At least 1,715 nearby star systems sat at a perfect angle to view Earth during the past 5,000 years, meaning aliens living in those systems, if they exist and have the right technology, could have watched our planet from afar as early human civilizations first emerged.
Of those star systems, 313 exited the special viewing zone, known as the Earth transit zone (ETZ), sometime in the past few thousand years, leaving 1,402 star systems capable of providing a glimpse of our planet today, according to a new study, published Wednesday (June 23) in the journal Nature. And over the next 5,000 years, 319 additional stars will enter the ETZ for the first time.
All of the identified stars lie within 326 light-years of the sun, and 75 of those stars are less than 100 light-years away. The team chose to search within this 326 light-year radius since that area is the focus of the European Space Agency's Gaia mission, which aims to create a 3D map of our galaxy, and new Gaia data recently became available.
Given that humans began transmitting radio signals about 100 years ago, the 75 closest stars are near enough that "our radio waves would have washed over them already," first author Lisa Kaltenegger, an associate professor of astronomy and director of the Carl Sagan Institute at Cornell University, told Live Science.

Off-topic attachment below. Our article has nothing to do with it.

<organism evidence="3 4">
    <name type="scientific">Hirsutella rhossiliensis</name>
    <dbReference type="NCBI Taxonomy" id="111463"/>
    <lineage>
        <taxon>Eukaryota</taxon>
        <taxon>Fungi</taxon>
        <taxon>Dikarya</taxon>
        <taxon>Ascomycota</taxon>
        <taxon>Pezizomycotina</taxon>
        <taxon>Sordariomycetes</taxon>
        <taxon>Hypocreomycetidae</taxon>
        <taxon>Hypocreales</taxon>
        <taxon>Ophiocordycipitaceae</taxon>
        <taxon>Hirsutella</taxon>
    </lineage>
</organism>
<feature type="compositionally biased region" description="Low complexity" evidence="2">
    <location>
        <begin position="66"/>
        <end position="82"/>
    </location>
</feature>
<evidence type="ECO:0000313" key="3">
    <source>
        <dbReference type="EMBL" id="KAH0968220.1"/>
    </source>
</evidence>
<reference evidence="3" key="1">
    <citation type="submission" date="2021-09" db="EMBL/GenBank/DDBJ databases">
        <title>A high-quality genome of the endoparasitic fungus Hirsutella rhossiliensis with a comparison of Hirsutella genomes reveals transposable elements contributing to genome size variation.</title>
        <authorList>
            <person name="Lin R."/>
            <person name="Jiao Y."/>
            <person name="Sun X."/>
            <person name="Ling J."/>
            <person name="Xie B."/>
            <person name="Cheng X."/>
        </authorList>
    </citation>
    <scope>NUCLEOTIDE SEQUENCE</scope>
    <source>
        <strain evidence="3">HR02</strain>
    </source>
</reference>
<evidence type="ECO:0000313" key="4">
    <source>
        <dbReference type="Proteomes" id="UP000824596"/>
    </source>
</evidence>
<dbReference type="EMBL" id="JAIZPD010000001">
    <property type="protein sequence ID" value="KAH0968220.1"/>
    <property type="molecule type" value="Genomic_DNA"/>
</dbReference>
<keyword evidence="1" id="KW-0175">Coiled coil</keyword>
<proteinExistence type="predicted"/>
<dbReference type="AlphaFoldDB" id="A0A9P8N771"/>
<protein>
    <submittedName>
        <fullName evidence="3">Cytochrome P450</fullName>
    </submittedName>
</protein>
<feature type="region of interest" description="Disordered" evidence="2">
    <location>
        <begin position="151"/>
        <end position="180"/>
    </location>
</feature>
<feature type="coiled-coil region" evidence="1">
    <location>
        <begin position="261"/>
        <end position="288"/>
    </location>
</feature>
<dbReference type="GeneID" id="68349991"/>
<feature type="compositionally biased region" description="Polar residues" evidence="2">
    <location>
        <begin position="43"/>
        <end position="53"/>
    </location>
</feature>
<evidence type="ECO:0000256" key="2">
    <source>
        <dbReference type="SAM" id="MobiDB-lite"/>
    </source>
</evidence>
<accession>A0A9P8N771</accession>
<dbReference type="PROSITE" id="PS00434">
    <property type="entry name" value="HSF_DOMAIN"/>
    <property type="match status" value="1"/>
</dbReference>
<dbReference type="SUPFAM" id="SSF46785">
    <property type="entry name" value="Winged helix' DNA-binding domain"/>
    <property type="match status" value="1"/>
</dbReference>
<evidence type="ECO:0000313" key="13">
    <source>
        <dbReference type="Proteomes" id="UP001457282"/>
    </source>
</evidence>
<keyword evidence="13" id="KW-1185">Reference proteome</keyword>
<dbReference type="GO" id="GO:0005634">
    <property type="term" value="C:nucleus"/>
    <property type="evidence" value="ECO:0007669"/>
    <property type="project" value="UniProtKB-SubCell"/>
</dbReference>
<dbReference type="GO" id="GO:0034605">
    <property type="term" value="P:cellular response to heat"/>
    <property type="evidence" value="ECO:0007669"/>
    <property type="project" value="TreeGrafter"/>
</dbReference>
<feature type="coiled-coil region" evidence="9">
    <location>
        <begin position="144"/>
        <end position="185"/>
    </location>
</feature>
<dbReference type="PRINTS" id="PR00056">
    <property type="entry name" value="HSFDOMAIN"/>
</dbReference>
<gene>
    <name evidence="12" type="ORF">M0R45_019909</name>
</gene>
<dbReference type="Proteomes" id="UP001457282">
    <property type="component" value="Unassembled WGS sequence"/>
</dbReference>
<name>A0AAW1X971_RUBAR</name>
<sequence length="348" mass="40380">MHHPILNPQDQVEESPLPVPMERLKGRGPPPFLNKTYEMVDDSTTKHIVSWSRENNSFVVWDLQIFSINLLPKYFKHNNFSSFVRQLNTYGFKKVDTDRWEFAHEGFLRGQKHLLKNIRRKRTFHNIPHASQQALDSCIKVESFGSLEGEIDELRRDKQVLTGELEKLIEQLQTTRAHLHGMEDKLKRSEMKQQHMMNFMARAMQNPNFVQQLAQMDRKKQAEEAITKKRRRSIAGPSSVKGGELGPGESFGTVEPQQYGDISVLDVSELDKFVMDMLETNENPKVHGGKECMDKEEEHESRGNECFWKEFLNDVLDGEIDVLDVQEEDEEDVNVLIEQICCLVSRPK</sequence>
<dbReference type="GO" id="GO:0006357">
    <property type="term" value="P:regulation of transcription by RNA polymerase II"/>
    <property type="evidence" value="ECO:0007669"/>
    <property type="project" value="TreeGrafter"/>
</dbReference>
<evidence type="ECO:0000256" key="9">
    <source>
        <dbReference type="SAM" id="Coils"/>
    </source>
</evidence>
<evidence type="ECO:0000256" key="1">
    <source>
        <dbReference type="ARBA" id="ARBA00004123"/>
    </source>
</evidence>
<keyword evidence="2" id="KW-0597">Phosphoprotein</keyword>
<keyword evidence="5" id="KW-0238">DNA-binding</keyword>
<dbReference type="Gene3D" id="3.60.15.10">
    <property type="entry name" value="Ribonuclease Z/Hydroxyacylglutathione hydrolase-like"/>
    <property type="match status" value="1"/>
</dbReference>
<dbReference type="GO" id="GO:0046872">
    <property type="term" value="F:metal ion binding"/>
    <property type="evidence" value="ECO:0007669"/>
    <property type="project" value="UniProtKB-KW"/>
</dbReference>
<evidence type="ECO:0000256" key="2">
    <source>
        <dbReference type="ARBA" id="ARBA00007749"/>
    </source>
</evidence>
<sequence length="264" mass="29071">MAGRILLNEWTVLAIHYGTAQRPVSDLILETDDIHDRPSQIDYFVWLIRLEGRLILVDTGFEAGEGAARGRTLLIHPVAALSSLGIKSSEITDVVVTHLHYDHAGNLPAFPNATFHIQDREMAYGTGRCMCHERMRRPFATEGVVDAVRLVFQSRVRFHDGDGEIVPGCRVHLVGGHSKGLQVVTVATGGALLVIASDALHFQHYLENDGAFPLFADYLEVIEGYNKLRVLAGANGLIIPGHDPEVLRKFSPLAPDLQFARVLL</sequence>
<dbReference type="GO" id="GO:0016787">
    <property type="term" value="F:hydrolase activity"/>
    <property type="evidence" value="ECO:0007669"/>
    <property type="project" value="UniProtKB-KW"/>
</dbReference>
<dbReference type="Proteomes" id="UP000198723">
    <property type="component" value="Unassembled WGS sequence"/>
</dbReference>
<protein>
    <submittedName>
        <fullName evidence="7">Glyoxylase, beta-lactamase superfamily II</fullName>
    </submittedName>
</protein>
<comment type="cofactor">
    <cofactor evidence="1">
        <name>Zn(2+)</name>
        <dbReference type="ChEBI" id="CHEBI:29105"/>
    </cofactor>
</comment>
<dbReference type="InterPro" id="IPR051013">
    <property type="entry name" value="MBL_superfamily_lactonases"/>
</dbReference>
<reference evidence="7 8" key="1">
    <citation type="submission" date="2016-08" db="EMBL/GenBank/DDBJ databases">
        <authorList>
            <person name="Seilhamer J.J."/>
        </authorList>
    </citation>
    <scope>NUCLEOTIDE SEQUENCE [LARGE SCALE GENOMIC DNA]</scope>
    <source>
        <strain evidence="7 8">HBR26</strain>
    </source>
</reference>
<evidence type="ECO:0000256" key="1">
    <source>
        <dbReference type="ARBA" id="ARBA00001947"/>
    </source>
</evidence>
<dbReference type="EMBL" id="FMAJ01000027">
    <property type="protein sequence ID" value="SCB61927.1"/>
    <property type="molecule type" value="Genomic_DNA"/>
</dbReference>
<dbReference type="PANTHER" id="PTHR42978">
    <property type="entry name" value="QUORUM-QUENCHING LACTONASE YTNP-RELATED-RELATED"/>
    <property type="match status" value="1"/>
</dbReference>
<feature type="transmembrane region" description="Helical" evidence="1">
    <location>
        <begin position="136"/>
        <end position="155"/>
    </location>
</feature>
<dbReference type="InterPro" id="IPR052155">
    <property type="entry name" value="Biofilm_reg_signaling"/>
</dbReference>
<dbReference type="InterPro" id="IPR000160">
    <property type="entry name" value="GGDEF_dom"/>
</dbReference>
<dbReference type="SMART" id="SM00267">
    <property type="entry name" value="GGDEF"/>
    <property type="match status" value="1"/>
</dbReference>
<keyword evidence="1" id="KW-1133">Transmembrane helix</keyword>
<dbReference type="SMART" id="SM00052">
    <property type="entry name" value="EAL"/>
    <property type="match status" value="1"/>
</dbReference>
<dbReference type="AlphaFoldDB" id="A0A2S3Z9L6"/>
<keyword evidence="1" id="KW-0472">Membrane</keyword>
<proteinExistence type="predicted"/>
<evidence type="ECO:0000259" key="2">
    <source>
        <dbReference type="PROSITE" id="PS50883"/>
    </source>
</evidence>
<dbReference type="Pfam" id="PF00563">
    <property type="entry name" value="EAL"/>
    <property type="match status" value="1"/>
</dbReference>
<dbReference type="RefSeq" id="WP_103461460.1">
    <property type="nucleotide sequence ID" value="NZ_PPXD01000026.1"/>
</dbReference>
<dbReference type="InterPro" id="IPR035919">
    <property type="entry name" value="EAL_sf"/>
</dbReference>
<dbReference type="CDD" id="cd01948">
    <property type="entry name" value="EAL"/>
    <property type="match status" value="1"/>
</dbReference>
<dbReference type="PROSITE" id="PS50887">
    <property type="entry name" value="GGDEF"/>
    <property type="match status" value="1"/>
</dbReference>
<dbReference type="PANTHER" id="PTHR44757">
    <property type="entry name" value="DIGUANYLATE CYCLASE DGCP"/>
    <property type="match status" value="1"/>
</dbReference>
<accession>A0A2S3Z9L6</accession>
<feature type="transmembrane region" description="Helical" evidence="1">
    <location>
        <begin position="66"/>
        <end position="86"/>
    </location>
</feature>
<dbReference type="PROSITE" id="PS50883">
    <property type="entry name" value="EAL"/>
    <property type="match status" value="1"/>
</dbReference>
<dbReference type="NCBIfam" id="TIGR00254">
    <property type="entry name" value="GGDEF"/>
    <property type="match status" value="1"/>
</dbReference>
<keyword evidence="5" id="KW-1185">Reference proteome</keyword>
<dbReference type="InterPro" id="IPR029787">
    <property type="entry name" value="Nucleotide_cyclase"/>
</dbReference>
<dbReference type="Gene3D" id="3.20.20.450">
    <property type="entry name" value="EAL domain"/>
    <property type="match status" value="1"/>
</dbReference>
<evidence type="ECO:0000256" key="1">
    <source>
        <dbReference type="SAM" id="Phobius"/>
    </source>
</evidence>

Kaltenegger said she thinks this is the "most interesting subset" of stars for the search for extraterrestrial intelligence (SETI). But even the far-off stars in the viewing zone may have orbiting planets with the right conditions to support life, she said. The question is, is that life looking back at us?
Assuming that aliens exist and that some possess astronomical instruments similar to ours, extraterrestrial life-forms in these star systems could, theoretically, spot Earth and even detect signatures of life on the planet, in the form of atmospheric oxygen and methane, for example, Kaltenegger said. Because oxygen and methane react to form carbon dioxide and water, the two gases would need to be produced in large quantities to show up in a planet's atmosphere, she explained. On planets of a similar temperature to Earth, the only explanation for atmospheric oxygen and methane is the presence of life, she said.
Astronomers hunt for these signatures of life on faraway exoplanets by monitoring the stars those planets orbit, Kaltenegger added. From Earth, a star's light dims when a planet passes between the star and our telescopes; scientists analyze exactly how the light changes to determine the chemical composition of the passing planet's atmosphere.